Famous Globetrotter fish restaurant is a thing of the past as Edinburgh’s chippy reappears with a new name
After extensive renovations, Edinburgh’s famous Globetrotter fish bar at Bruntsfield Place has reappeared as Saltwater.
The new-look chippy, which has been around for generations, reopened on Tuesday to once again welcome its loyal clientele.
Owner Giuseppe Crolla said the name change was made following the retirement of his father, Fernando, who blessed the bold move.
In addition to the name change, the Crollas have decorated the restaurant with brand new furniture and a new coat of paint. Staff equipment has also been upgraded, and the family has invested in a separate deep fryer to accommodate gluten-free customers.
His family serving fish dinners since 1964, when his Picinisco-born grandfather opened a store in Marchmont, Mr Crolla, 40, told the Evening News that he felt it was time for “a new one. departure”.
He said: âI know Globetrotter has been here for a long time, but we thought it was time for a change.
“I worked with my father for 25 years and he kept the name because he loved it, but when he retired he told me it was time for me to put my name on it. own footprint.
âWe’re very proud of what we’re doing, and I really think we now have a better product, from the look of the place to the investment in a new fryer to cater for gluten-free customers. My wife is celiac and I know how difficult it is to find a suitable place to eat. “
Mr Crolla added: âCustomers seem satisfied, although many people have come to check to see if the same family is still running the business – we reassured them.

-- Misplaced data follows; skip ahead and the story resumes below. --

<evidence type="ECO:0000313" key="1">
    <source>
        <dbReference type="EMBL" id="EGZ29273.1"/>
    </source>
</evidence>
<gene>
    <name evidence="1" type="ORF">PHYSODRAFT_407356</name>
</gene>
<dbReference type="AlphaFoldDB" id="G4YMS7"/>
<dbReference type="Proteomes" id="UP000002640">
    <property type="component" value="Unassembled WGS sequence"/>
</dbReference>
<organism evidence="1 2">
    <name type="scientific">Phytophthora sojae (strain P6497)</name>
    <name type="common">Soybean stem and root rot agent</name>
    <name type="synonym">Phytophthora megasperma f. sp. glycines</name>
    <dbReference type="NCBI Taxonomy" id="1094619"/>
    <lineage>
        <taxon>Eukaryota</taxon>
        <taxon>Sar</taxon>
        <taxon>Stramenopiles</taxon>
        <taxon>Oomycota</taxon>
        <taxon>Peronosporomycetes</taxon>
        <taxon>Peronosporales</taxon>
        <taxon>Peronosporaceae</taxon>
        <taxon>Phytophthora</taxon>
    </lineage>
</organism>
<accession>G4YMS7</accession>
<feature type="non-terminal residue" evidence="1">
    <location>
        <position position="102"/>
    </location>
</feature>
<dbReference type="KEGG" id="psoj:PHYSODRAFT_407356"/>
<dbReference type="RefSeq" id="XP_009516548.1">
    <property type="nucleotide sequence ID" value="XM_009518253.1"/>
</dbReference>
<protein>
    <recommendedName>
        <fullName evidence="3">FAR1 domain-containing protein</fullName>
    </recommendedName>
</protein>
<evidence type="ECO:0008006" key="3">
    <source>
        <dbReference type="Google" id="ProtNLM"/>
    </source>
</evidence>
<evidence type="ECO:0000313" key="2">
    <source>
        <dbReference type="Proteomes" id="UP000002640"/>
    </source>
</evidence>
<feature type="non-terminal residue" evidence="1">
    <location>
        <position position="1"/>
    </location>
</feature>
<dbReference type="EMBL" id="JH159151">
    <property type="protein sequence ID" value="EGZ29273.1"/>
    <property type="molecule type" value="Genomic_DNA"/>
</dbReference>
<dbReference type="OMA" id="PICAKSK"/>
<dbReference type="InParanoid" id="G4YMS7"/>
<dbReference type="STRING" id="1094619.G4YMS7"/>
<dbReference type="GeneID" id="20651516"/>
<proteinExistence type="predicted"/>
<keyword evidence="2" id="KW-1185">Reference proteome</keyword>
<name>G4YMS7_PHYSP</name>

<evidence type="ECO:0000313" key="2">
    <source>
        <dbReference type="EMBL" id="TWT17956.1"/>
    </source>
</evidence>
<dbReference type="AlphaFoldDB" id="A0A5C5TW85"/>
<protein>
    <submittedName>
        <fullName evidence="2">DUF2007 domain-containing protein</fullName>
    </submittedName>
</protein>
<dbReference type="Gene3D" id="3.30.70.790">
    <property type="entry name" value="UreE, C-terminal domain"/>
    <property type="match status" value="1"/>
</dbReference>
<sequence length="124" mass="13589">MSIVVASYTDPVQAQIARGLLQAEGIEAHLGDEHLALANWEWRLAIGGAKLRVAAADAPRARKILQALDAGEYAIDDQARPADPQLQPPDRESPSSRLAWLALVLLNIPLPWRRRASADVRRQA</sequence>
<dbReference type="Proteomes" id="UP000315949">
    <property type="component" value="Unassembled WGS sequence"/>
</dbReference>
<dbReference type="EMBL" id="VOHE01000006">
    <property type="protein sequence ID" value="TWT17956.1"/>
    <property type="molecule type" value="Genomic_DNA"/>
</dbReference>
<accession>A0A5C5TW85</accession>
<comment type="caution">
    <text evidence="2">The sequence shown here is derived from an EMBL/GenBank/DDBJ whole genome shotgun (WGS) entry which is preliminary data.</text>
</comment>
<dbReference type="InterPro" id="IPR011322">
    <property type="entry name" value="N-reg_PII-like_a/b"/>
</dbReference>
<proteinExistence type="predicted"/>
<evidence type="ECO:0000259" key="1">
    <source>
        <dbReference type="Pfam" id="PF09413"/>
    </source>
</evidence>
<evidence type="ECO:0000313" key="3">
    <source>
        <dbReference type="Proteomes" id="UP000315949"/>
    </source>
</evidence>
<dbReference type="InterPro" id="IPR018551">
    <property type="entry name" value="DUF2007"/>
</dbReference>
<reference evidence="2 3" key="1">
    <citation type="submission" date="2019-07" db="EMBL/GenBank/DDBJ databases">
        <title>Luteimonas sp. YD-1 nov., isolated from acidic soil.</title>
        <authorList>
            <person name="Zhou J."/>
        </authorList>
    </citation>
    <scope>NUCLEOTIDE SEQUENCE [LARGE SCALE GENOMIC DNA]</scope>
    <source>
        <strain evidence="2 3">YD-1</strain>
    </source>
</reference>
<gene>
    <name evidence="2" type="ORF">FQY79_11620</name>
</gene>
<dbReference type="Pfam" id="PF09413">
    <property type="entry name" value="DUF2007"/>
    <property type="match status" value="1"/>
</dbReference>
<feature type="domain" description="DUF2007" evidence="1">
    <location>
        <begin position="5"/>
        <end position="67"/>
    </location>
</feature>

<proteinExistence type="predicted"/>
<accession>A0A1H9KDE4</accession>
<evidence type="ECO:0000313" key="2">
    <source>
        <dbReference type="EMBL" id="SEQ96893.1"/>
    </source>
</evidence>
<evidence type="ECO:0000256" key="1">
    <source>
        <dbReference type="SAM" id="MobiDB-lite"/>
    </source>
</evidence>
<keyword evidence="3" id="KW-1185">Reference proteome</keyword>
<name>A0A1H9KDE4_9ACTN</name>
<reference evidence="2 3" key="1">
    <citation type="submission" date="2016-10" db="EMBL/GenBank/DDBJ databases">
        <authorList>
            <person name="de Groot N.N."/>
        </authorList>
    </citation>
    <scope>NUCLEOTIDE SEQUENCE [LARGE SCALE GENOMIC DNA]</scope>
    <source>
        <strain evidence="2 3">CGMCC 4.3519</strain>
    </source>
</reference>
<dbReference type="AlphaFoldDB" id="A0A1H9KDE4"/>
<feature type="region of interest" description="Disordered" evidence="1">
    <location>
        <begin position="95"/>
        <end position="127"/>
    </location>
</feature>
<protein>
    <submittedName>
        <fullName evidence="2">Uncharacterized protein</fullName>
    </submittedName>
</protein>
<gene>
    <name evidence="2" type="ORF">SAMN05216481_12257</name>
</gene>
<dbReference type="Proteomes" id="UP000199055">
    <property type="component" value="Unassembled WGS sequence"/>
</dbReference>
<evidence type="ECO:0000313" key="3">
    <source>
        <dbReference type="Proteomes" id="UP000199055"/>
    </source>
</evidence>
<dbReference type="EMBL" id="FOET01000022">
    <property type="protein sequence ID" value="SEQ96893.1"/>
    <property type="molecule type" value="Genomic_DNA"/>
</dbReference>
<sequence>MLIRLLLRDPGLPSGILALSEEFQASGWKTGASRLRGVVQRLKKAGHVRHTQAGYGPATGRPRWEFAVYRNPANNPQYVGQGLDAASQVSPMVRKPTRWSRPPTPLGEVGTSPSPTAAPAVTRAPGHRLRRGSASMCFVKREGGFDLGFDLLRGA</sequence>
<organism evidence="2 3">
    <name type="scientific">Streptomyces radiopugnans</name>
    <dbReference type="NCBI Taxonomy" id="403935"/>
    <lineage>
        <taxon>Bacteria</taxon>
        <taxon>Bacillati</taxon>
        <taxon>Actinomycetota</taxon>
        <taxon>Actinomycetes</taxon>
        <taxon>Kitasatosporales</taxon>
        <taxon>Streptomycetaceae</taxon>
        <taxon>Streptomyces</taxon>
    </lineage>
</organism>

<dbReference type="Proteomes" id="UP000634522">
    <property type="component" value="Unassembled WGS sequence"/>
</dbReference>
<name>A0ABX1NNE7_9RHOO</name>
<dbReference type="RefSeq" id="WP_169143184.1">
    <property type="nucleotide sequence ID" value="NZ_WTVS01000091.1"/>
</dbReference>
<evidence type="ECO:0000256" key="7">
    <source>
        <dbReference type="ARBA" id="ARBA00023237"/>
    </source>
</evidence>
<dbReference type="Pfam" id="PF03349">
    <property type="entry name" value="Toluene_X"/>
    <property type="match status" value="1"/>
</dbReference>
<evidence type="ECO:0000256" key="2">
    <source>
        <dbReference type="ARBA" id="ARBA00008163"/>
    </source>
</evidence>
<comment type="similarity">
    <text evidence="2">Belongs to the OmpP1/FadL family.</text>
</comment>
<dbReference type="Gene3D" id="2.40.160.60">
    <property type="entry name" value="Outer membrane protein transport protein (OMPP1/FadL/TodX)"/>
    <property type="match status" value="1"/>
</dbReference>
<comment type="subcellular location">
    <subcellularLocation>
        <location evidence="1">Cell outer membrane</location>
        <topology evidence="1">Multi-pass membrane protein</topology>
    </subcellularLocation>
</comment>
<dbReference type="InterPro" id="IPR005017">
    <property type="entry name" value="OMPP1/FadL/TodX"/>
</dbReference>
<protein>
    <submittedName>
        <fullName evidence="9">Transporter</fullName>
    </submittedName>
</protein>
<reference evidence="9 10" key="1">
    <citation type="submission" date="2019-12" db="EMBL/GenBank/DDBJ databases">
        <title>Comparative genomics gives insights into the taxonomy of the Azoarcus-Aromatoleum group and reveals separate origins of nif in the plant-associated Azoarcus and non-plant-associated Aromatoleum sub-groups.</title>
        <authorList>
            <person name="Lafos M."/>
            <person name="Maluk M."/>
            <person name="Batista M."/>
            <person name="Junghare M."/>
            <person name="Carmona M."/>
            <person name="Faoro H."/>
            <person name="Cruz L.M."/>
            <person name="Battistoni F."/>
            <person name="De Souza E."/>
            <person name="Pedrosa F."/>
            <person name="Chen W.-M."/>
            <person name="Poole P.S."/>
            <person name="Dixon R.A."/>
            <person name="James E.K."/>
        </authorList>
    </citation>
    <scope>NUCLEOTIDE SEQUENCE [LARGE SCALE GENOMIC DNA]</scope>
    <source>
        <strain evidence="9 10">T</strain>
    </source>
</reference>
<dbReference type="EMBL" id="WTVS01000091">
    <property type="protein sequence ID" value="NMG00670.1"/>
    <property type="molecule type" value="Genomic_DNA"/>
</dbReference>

Author and former Scottish athletics champion Peter Hoffmann attended Boroughmuir High School in the early 1970s and was a regular at fish and chips when it was owned by Alfred De Angelis.
Still a frequent visitor to the chip shop when in Edinburgh, Mr Hoffmann, 65, who now lives in West Dunbartonshire, says the new name doesn’t bother him, but thinks he will have a hard time getting by. refer to it as something other than “the Globe”.
He said: âI kept a lot of diaries and journals in my youth, and the Globetrotter is featured regularly.
âIn the ’70s we also had the International, which was a top notch chippy at Gilmore Place, but the Globetrotter was still the trump card.
“I don’t think it will have much of an impact on the number of customers or anything like that, but I can hardly see myself saying Saltwater instead ‘the Globie’.”
One of the most famous clients of fish & chips is crime writer Ian Rankin. In a tweet published in 2019, the author of Rebus even revealed that it is his favorite Edinburgh chippy.
Responding to the name change, Mr. Rankin said, âAs far as I know, the same family will run the new restaurant and that’s what matters most to me.
“As long as they’re still making my favorite fish supper in town, I’ll be happy.”